Let's Talk About Homelessness

Fiction and nonfiction titles for children on the topic of homelessness.

Picture Books and Younger Elementary
The Bright Side

Chad Otis
(Juvenile Picture Books - Ej Oti)

When an unhoused boy enters school, he runs afoul of rules and finds himself alone, but finds that he has imagination, resilience, and can define "the bright side" for himself.

A Cat Called Waverley

Debi Gliori
(Juvenile Picture Books - Ej Gli)

Born in a city park, a little cat belongs to no one until he's befriended and cared for by Donald, a soldier. Donald is sent away to fight in a far-off war-zone. Warfare drastically changes Donald's life, but when the lonely cat and the forgotten man are reunited, their world suddenly seems a brighter and more hopeful place.

I See You

Michael Genhart
(Juvenile Picture Books - Ej Gen)

A wordless picture book that depicts a woman experiencing homelessness who is not seen by all the life around her, except by a little boy. Ultimately, in a gesture of compassion, this boy approaches this woman in an exchange where he sees her and she experiences being seen. Recommended for ages 3–6.

The Old Man

Sarah V.
(Juvenile Picture Books - Ej V)

Day breaks over the town. Get up, everybody! It's time to go to school. For the old man, too, it's time to wake up. The night was icy and he's hungry. His name? He doesn't know. Recommended for ages 3–6.

On Our Street: Our First Talk About Poverty

Jillian Roberts
(Juvenile Nonfiction - J 362.5 Rob)

Using illustrations, full-color photographs, and straightforward text, this nonfiction picture book introduces the topics of homelessness and income below the federal poverty threshold to young readers. Recommended for ages 6–9.

Someplace to Go

Maria Testa
(Juvenile Picture Books - Ej Te)

Davey describes how he spends his time after school trying to keep safe and warm until he can meet his mother and older brother when the shelter opens at night. Recommended for ages 6–9.

Still a Family

Brenda Reeves-Sturgis
(Juvenile Picture Books - Ej Ree)

Despite living in separate shelters, a little girl and her parents find time to be together, demonstrating that even in the most trying of times, they are still a loving and committed family. Recommended for ages 3–6.

What To Do When Your Family Loses Its Home

Rachel Lynette
(Juvenile Nonfiction - J 362.7 Lyn)

Moving is stressful anytime, but when a family is forced to move because they can't afford to pay their mortgage, it's a whole different experience. This book also gives some ideas of what to expect when a family moves in with relatives while they get back on their feet. Recommended for ages 6–9.

Older Elementary
Everlasting Nora

Marie Miranda Cruz
(Juvenile Fiction - J Cruz)

After the loss of her father and home, 12-year-old Nora lives with her mother in Manila's North Cemetery, but then her mother disappears, sending Nora on a dangerous quest to find her. Recommended for ages 9–12.

The Exact Location of Home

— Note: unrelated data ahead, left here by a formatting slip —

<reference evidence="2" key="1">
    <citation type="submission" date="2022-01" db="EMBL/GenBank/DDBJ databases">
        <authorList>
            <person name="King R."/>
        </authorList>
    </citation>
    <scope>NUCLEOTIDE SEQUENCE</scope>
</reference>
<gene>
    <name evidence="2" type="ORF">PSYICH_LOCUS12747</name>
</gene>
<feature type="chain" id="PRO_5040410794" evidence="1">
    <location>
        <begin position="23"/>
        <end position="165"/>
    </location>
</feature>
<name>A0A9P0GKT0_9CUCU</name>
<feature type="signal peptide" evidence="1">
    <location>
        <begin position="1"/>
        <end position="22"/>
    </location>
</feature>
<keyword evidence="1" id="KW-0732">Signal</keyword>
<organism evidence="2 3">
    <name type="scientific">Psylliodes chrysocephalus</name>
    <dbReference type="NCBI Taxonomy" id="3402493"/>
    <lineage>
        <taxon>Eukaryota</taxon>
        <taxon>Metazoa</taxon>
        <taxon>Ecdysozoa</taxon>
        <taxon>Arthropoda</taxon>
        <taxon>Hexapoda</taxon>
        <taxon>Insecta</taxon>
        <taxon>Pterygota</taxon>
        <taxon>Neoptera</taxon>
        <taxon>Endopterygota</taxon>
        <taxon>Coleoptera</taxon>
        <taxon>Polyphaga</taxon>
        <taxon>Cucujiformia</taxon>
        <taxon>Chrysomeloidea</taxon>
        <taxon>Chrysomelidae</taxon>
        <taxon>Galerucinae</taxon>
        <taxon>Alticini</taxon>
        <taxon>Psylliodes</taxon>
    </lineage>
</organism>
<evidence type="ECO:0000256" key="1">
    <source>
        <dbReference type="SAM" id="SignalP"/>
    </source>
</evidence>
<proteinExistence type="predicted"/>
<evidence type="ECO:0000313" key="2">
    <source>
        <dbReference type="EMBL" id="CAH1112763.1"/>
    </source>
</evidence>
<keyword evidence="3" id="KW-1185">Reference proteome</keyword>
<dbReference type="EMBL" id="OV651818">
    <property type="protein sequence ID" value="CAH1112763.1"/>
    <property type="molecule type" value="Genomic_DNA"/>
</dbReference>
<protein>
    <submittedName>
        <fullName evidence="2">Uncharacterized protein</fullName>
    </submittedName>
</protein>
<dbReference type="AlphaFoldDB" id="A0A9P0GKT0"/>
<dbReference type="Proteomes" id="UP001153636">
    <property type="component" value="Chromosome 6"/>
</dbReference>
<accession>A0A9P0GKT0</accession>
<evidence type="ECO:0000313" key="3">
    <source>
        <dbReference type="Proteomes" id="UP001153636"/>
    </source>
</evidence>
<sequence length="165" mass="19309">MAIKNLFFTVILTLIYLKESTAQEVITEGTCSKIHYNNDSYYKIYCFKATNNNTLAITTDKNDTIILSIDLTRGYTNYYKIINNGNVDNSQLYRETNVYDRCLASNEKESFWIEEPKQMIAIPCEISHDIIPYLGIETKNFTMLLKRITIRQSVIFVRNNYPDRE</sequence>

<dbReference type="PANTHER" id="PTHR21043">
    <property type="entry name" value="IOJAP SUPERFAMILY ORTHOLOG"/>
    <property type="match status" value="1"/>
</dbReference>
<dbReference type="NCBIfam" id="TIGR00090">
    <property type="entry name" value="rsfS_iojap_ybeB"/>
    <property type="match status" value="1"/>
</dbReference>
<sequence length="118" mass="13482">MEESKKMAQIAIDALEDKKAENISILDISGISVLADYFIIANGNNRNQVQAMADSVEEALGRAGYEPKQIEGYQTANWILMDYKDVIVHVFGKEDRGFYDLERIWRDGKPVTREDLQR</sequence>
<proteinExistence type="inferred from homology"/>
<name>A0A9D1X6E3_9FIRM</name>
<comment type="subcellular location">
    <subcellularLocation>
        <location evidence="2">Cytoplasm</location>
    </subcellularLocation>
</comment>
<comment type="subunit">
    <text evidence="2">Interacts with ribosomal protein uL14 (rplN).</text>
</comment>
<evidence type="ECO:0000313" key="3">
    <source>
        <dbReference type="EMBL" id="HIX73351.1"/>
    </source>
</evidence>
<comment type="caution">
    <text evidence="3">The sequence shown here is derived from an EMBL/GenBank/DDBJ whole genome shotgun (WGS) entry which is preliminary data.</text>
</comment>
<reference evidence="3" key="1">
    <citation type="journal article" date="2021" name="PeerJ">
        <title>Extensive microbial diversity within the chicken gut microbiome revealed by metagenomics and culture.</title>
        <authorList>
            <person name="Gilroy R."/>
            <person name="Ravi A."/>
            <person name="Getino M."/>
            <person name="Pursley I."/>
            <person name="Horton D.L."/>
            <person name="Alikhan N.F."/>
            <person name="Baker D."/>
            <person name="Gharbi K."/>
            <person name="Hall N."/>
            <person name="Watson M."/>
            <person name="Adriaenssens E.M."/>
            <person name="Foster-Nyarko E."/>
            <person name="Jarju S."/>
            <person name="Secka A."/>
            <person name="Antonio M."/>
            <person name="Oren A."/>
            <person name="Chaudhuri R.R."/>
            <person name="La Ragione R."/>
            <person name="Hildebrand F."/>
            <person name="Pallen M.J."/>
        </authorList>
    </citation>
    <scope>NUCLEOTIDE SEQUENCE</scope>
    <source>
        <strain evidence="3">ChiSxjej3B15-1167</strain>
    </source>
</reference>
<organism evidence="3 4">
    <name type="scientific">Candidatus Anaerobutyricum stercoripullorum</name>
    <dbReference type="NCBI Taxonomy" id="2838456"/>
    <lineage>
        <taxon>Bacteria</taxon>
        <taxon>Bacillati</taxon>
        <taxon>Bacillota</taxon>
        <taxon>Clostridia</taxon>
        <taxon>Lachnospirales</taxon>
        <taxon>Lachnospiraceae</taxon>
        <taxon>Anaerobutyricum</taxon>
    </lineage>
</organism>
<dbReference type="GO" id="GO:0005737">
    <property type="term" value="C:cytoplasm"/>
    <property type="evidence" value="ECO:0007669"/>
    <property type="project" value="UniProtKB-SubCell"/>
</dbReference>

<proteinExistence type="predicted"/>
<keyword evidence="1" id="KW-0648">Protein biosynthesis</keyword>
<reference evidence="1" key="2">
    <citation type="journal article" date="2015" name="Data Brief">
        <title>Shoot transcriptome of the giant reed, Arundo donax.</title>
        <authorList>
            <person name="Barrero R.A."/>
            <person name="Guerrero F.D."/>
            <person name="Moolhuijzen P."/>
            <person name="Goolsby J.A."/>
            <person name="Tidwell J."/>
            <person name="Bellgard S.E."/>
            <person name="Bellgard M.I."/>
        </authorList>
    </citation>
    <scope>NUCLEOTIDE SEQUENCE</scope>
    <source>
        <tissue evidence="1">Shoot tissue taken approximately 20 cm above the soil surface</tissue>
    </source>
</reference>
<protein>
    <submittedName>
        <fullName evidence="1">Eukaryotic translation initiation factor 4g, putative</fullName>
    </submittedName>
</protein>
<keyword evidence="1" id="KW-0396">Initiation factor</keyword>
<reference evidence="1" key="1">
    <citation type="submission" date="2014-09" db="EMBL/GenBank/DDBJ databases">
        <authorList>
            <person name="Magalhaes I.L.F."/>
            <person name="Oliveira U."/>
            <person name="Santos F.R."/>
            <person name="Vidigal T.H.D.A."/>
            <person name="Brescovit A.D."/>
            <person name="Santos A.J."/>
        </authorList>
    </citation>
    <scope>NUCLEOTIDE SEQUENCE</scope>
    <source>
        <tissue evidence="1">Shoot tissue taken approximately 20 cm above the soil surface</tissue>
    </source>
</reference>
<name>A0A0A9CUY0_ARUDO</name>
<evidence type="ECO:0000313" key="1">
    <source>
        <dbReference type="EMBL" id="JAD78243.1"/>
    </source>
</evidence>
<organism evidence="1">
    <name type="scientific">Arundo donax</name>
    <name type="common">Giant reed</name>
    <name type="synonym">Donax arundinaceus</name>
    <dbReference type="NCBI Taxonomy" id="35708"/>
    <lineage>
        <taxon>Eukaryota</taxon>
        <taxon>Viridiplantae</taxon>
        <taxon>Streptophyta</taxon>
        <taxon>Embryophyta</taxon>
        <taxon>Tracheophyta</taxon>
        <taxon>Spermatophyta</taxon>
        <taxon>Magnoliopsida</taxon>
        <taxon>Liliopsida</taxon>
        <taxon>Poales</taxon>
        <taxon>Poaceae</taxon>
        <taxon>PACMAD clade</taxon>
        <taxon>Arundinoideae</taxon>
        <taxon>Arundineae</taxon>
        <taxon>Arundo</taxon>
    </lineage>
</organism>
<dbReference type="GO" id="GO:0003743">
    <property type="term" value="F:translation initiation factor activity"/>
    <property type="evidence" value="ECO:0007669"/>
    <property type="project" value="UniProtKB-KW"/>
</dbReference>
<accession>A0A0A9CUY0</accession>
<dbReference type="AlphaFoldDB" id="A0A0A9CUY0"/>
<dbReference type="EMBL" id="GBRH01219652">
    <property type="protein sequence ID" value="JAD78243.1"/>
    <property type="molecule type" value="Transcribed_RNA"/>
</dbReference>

Kate Messner
(Juvenile Fiction - J Messner)

Zig lives for the world of simple circuits, light bulbs, and motors. Electronics are much more predictable than people—especially his father. When his dad's latest visit is canceled and his mom seems to be hiding something, Zig is convinced that his dad is leaving clues around town and sets out to find him. Recommended for ages 9–12.

Homelessness and Families

Hilary W. Poole
(Juvenile Nonfiction - J 362.592 Poo)

This book looks at the problems of homelessness—not only the challenges, but also how families can meet and rise above them. Recommended for ages 9–12.

The Night Bus Hero

Onjali Q Raúf
(Juvenile Fiction - J Rau)

Getting in trouble is what Hector does best. He knows that not much is expected of him. In fact, he gets some of his most brilliant prank ideas while sitting in detention. But how far is too far? When Hector plays a prank on a homeless man and is seen and shamed by a schoolmate, he reaches a turning point. Recommended for ages 7–12.

No Fixed Address

Susin Nielsen-Fernlund
(Juvenile Fiction - J Nielson)

12-year-old Felix's appearance on a game show reveals that he and his mother have been experiencing homelessness, but also restores some of his faith in others. Recommended for ages 9–12.

Paper Things

Jennifer Jacobson
(Juvenile Fiction - J Jacobson)

Ari and her brother Gage have been couch surfing, making it hard for Ari to keep up with schoolwork and friendships. Recommended for ages 9–12.


Danielle Svetcov
(Juvenile Fiction - J Svetcov)

Newly experiencing homelessness, Jeanne Ann and Cal form a vital friendship as they both search for stability and community, finding it through love of books, art, and food. Recommended for ages 9–12.


Bobbie Pyron
(Juvenile Fiction - J Pyron)

Piper's life is turned upside down when her family moves into a shelter in a whole new city and she gets labeled as "the homeless girl" at her new school. When a dog's person goes missing from the shelter, Piper knows she has to help. Recommended for ages 9–12.

Wolf Hollow

Lauren Wolk
(Juvenile Fiction - J Wolk)

12-year-old Annabelle must learn to stand up for what's right in the face of a manipulative and violent new bully who targets people Annabelle cares about, including a World War I veteran experiencing homelessness. Recommended for ages 9–12.